Dough Nab The Game [AD – Review]

A few weeks ago, as part of International Coffee Day, we were invited to try our Dough Nab – a fun new game (which, sadly, does not include real doughnuts) for the family. We really enjoy playing games together as a family, so we’re always interested in finding new ones to fill our evenings!

If you haven’t heard of it before, it’s rules are similar to that of a snatching or matching game where the aim of the game is to match as many cards to the three doughnuts in front of you before the other player, however there are plenty of “special” cards to shake things up along the way.

The game is aimed at 8 year olds and up, however T is 4 and got on with it just fine (once he understood the rules) Here’s how we got on:

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Rainbow Revolutions: Power, Pride and Protest [Gift]

Last month, we were sent Rainbow Revolutions: Power, Pride and Protest, a new book by Jamie Lawson and illustrated by Eve Lloyd Knight. A book about LGBTQ history, dating back as far as 1790. Although we’re the living result of LGBTQ History, we still don’t know it all, and we never want to stop learning either. This book helps me and my community do just that.

Unlike most moments in history that carved our children’s future – I use heroes like Emily Pankhurst and Martin Luther King Jr as example – and despite having a rich history, LGBTQ-specific history is so rarely spoken about and referenced. This is partly to do with ignorance and a lack of respect for our community, but it’s also because a lot of the time people are unaware of the contributions LGBTQ people had on history.

Did you know that Alan Turing – father of modern computing and all-time war hero – was Gay and later chemically castrated for being so? Also, in the 1940’s, when Nazi Germany was beaten and survivors of the Holocaust were rescued, people with LGBTQ identities were transferred from the concentration camps, where they were tortured and almost died, to a prison to continue a life-long sentence for being LGBTQ because it was illegal to be LGBTQ in Germany.

These are just a handful of stories featured in the Rainbow Revolutions, but there’s more. Here’s my review and why you NEED this book on your book shelf.

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OKIDO Which Way? Game [AD – Review]

When I was in school, the first introduction to coding was via a computer programme where a you would create a string of commands – such as Right 100, Forward 2, Left 210, and so on – where a little turtle (I think it might have even been called Turtle!) would then follow those commands to make a shape. It was very basic and, quite frankly, dull and if you missed one step – which would have no doubt taken you hours to write – your diagram would be completely ruined!

Nowadays, it’s no longer like that. Instead, there are a range of STEM activities to teach children the basics of coding without them realising that they’re learning how to code!

Last week, we were introduced to our first ever coding activity – the OKIDO Which Way? Game – an exciting game where you’re invited to create different “tracks” for your car, simulating the art of coding.  Continue reading

Night Out: An Evening with Cirque Berserk [AD – Press Trip]

Whenever the circus is in town, we always try and pay them a visit. With Circus feeling like an experience from the past, you never really know whether it’ll return, so when it arrives we make sure it’s in our diary to go!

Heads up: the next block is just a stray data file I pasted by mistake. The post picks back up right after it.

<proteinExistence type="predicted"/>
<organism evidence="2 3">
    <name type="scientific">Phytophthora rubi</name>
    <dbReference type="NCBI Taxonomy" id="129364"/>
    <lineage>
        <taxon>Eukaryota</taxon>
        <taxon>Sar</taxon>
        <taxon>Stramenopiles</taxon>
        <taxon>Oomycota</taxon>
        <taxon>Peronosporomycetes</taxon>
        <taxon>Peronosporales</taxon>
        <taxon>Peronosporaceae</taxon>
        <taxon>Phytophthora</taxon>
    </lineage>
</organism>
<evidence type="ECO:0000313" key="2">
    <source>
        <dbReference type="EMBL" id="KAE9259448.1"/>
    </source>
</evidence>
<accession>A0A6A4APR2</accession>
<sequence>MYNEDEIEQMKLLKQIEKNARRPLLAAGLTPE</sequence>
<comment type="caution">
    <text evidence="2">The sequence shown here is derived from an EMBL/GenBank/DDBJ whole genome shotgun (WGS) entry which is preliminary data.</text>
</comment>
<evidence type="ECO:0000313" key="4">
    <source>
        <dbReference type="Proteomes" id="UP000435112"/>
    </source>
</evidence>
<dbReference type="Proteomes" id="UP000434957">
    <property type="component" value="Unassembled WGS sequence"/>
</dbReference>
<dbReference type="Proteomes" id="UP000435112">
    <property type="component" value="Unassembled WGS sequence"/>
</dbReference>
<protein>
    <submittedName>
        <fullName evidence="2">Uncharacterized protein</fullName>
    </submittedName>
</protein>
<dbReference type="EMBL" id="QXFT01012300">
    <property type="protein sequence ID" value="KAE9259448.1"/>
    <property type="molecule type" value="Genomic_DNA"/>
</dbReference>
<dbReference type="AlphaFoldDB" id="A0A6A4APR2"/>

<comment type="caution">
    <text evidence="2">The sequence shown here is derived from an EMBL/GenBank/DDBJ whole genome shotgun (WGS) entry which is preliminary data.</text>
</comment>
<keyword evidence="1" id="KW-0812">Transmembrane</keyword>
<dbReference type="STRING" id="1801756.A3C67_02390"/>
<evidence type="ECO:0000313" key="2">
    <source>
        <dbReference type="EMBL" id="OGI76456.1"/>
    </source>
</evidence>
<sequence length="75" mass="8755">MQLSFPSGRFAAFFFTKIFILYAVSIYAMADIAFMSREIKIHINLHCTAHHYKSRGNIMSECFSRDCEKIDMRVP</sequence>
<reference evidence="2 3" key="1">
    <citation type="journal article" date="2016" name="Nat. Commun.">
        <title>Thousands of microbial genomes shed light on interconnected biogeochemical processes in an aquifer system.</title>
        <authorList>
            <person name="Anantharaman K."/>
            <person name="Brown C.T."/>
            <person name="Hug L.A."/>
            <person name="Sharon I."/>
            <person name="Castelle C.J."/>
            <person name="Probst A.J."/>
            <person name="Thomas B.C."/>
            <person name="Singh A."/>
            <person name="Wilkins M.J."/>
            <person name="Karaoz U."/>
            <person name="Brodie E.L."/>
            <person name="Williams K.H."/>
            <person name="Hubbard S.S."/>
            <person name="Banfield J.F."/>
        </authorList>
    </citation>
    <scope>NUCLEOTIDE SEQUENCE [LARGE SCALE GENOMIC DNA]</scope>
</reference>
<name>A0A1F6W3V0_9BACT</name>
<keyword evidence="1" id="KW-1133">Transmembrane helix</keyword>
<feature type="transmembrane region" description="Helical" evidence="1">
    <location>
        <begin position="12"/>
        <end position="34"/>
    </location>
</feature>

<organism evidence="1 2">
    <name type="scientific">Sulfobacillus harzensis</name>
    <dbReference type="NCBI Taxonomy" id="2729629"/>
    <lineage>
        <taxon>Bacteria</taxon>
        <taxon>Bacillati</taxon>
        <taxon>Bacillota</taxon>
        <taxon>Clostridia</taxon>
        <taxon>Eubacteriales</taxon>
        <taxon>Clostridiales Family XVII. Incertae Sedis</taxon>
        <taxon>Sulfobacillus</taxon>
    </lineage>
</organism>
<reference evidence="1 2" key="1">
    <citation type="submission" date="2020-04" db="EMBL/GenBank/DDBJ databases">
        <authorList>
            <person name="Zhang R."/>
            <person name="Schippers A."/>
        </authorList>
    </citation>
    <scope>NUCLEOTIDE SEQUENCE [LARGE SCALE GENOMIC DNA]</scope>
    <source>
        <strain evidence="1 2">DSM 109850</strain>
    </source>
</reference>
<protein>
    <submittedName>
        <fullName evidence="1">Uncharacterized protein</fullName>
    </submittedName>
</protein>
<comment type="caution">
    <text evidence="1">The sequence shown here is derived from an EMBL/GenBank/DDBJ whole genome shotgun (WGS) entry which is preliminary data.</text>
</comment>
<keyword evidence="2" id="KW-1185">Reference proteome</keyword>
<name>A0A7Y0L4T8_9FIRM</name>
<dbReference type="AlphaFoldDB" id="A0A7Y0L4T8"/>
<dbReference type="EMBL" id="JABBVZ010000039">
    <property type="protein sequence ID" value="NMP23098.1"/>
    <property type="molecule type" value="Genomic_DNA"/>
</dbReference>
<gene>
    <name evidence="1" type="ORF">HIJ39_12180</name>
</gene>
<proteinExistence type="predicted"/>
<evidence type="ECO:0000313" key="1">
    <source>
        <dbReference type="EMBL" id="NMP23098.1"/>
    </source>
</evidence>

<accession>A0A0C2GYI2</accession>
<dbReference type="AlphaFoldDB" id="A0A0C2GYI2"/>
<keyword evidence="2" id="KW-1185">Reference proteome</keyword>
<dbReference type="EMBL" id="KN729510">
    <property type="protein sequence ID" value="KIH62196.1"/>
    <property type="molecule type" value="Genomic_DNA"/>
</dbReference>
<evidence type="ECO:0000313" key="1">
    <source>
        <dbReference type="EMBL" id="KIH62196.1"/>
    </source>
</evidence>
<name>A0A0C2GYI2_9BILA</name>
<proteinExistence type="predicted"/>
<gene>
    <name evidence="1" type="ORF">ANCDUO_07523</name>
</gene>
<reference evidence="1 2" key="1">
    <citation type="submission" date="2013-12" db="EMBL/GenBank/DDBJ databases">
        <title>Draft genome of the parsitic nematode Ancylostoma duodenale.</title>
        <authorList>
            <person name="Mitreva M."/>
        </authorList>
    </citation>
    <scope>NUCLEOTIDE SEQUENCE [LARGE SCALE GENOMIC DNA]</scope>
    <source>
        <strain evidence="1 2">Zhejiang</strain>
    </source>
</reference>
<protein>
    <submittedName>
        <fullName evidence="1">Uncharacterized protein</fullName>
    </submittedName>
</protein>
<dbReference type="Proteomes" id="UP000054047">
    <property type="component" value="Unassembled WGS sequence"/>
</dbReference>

Cirque Berserk is the sister show of Zippo’s Circus and describes itself as a “Berserkus” as opposed to a circus, and after our show on Thursday night I can wholeheartedly agree with their statement!

Located near the King Alfred Leisure Centre on Hove Lawns, the setting is perfect for a family night out or a well-deserved date night. You’ll be thrilled and wowed – often looking through your fingers – and will go home truly amazed. The circus is a wonderful mix of traditional circus and modern day acrobatics.

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The Micro Wagon by Micro Scooters [AD – Review]

Getting around a festival with small children can be quite difficult when the festival itself is quite spacious, especially if you find that you’re having to travel from one end to the other to catch a show or talk in a small amount of time. Not only that, if you’re planning on staying out past your little ones bedtime you might want to think about turning your wagon into a makeshift bed so you can still enjoy the night time activities.

With the help of some ear defenders, a cozy base, and a thick blanket, T often took himself off to “bed” and was usually out for the count by 9pm during the past few Camp Bestivals. Having a wagon takes a lot of stress out of the festival and it means their little legs can be reserved for more important things like tree climbing or dancing!

This year, we were lucky enough to be sent a wagon by Micro Scooters (you know, the guys who also do scooters!) as our wagon recently went to Wagon heaven after being given a hard time last year. We were really excited to give it a try as we cannot fault their scooters, so we were curious as to what their wagons would be like.

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Strictly Bricks: Lego Compatible Bricks and Baseplates [AD – Review]

This month, we were recently sent some items from Strictly Bricks – a new STEM toy founded in 2014 that encourages children to learn and create using the power of construction.

T’s reached a wonderful age where he really enjoys building and creating “masterpieces”, and has a bounty of Lego in his room, but these sets can come at a cost, so when we were invited to try out an alternative we were keen to see how they compared.

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